Vitamin and mineral intakes in adults with mood disorders: comparisons to nutrition standards and associations with sociodemographic and clinical variables.

J Am Coll Nutr. 2011 Dec;30(6):547-58.


Department of Community Health Sciences, University of Calgary, Calgary, Alberta, Canada.



The purpose of this study was to investigate the nutrient intakes of people with mood disorders.


A cross-sectional survey using 3-day food records was carried out in 97 adults with bipolar or major depressive disorder to compare nutrient intakes with Dietary Reference Intakes and British Columbia Nutrition Survey (BCNS) data. Blood levels of selected nutrients were compared to reference ranges. Bivariate and multivariate analyses examined the effects of sociodemographic and clinical variables on nutrient intakes.


The average age of respondents was 46 (±13) years; most were women (n = 69) who had less than a university degree (n = 60) and whose incomes were in the government-defined lower range (n = 39). Compared with the BCNS, a larger proportion of the sample was below the estimated average requirement for thiamin (26% vs 8%), riboflavin (21% vs 4%), folate (64% vs 27%), phosphorous (12% vs 1%), and zinc (39% vs 15%; all P < 0.0001), as well as vitamin B(6) (25% vs 16%) and vitamin B(12) (27% vs 8%; both P < 0.05). Combined intakes of food and supplements helped reduce the prevalence of inadequacy; however, with supplementation, the proportion of participants exceeding the tolerable upper intake levels for niacin, vitamin B(6), folate, vitamin C, calcium, magnesium, iron, and zinc ranged from 1%-8%. Income, relationship status, age, gender, and caloric intake were associated with intakes of many nutrients. Types of medications were associated with nutrient intakes, as lower intakes of thiamin and phosphorous (P < 0.05) were found with antidepressant use, higher calcium and iron intakes (P < 0.05) were associated with antianxiety medication use, and magnesium intakes were increased with mood stabilizers (regression coefficient = 52.61, P < 0.05, 95% confidence interval = 0.74 to 104.48).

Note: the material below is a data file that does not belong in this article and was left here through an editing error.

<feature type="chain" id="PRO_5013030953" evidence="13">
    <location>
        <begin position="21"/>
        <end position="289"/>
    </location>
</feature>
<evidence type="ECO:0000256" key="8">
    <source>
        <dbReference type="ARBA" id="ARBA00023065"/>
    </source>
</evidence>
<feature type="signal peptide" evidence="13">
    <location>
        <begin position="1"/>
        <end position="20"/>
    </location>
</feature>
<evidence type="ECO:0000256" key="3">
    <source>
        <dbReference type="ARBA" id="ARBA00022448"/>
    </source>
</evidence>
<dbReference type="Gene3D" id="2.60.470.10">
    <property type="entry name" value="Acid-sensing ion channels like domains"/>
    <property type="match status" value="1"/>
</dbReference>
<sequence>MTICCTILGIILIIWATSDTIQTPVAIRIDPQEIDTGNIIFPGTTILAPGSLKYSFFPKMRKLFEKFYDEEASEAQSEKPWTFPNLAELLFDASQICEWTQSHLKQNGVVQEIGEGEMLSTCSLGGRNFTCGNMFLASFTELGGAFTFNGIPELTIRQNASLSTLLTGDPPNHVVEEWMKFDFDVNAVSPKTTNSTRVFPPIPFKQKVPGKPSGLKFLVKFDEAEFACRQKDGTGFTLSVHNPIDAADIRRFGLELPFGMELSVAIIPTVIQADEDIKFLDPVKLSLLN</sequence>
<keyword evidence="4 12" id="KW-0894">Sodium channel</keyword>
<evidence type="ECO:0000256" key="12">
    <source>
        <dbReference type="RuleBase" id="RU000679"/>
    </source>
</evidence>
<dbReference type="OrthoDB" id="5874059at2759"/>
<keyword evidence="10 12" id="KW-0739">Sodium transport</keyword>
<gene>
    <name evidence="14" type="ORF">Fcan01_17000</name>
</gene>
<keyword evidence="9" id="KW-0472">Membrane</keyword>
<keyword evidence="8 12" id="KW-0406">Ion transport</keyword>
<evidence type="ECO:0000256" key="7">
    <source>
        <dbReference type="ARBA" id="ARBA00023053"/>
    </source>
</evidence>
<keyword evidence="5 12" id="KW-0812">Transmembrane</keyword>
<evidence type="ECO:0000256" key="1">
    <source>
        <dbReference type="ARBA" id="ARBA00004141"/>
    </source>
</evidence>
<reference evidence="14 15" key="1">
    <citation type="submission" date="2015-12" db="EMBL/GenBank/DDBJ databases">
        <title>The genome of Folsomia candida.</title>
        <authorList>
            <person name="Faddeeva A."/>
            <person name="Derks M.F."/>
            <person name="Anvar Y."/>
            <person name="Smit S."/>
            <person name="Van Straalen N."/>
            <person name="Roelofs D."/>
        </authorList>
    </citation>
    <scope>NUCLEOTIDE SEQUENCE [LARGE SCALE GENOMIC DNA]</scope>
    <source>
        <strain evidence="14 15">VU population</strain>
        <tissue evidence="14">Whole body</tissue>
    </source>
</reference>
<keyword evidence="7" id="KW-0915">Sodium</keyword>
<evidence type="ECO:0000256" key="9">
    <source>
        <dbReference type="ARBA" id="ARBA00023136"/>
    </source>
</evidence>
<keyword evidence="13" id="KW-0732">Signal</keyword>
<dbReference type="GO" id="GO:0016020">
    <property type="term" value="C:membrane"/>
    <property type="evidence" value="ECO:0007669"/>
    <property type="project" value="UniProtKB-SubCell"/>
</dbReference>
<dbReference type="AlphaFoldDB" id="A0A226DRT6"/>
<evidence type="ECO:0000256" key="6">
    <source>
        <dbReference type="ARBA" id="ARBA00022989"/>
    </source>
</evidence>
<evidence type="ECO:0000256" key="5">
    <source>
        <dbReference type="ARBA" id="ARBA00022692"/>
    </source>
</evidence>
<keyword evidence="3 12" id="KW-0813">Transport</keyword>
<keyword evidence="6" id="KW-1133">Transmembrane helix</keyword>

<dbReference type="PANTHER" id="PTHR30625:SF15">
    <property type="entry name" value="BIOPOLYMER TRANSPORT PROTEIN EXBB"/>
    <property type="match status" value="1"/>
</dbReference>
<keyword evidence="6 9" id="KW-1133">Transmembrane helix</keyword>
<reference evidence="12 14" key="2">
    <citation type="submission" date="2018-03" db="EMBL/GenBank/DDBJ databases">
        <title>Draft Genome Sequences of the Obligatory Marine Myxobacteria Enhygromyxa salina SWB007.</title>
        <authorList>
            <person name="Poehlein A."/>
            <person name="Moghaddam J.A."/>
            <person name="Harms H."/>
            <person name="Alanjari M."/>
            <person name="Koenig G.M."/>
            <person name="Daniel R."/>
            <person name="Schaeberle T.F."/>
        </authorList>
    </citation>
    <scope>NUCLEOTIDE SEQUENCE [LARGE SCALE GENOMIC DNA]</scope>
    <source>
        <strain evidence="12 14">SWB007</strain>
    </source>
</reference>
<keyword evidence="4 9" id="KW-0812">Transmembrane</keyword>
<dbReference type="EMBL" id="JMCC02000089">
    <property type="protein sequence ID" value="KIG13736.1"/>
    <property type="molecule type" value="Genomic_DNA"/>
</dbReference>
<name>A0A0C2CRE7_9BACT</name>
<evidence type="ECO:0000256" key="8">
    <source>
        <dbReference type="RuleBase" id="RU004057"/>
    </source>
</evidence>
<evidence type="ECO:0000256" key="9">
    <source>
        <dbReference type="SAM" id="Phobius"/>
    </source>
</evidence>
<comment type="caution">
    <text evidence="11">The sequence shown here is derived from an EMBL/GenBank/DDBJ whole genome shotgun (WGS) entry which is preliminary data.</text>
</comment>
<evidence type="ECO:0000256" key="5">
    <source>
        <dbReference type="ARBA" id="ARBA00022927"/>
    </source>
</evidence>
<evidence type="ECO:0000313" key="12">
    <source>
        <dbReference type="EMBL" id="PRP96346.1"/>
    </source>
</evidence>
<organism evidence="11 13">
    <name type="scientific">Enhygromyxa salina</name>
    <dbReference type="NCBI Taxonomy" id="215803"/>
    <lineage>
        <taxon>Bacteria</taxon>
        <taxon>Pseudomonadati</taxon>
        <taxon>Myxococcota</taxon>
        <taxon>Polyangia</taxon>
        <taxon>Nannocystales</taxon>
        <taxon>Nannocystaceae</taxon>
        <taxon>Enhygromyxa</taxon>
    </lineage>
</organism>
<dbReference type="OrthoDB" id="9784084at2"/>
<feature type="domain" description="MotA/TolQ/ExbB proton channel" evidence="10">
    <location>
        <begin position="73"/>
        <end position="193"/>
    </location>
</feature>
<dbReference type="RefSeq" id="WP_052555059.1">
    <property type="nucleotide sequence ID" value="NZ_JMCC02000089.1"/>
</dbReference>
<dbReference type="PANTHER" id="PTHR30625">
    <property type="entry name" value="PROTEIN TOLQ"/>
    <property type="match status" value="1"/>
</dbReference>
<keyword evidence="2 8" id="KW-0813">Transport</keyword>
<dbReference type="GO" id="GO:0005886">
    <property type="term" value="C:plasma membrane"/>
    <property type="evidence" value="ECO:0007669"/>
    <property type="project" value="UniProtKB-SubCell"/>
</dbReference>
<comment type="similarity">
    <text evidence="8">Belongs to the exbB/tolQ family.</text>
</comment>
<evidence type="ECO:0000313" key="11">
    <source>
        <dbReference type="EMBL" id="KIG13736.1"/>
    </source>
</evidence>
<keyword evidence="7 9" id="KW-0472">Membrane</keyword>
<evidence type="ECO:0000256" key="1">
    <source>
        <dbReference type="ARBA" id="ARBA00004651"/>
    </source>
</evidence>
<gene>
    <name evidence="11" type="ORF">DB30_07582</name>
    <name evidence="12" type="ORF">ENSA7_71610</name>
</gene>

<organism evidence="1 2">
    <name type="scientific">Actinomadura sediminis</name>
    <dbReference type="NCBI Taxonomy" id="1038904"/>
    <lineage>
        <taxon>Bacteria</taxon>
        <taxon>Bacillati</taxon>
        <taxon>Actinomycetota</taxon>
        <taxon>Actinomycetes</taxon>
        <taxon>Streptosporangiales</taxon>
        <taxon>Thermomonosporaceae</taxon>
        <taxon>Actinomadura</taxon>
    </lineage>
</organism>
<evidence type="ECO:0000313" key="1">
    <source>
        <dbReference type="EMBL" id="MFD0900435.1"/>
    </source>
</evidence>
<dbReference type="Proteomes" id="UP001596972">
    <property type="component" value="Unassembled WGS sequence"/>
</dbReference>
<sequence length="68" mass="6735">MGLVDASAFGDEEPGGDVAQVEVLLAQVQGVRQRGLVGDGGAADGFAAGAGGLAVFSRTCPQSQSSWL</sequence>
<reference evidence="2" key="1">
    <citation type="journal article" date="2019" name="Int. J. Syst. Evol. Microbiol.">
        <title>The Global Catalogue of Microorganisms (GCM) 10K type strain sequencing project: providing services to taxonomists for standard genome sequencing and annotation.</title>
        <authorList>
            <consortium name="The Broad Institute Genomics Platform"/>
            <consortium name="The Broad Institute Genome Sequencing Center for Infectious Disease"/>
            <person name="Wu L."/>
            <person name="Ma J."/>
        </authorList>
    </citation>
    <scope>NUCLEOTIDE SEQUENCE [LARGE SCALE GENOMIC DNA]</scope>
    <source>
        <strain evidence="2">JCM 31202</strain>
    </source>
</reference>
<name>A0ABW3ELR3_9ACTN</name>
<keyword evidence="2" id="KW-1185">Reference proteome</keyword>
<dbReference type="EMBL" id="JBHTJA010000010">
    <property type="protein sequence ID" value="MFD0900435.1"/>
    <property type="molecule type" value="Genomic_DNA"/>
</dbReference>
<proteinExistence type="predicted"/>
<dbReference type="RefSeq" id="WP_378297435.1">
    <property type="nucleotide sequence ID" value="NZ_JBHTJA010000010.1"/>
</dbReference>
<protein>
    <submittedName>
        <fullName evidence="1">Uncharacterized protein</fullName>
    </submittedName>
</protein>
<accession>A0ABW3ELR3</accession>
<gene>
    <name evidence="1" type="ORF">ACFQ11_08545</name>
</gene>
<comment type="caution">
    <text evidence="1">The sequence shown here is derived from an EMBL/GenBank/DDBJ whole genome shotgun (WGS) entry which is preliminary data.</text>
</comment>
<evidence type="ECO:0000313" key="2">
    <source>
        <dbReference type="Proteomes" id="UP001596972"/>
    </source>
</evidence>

Adults with mood disorders are at risk for many nutrient inadequacies, as well as occasional excesses; social, demographic, and clinical factors may affect their nutrient intakes.

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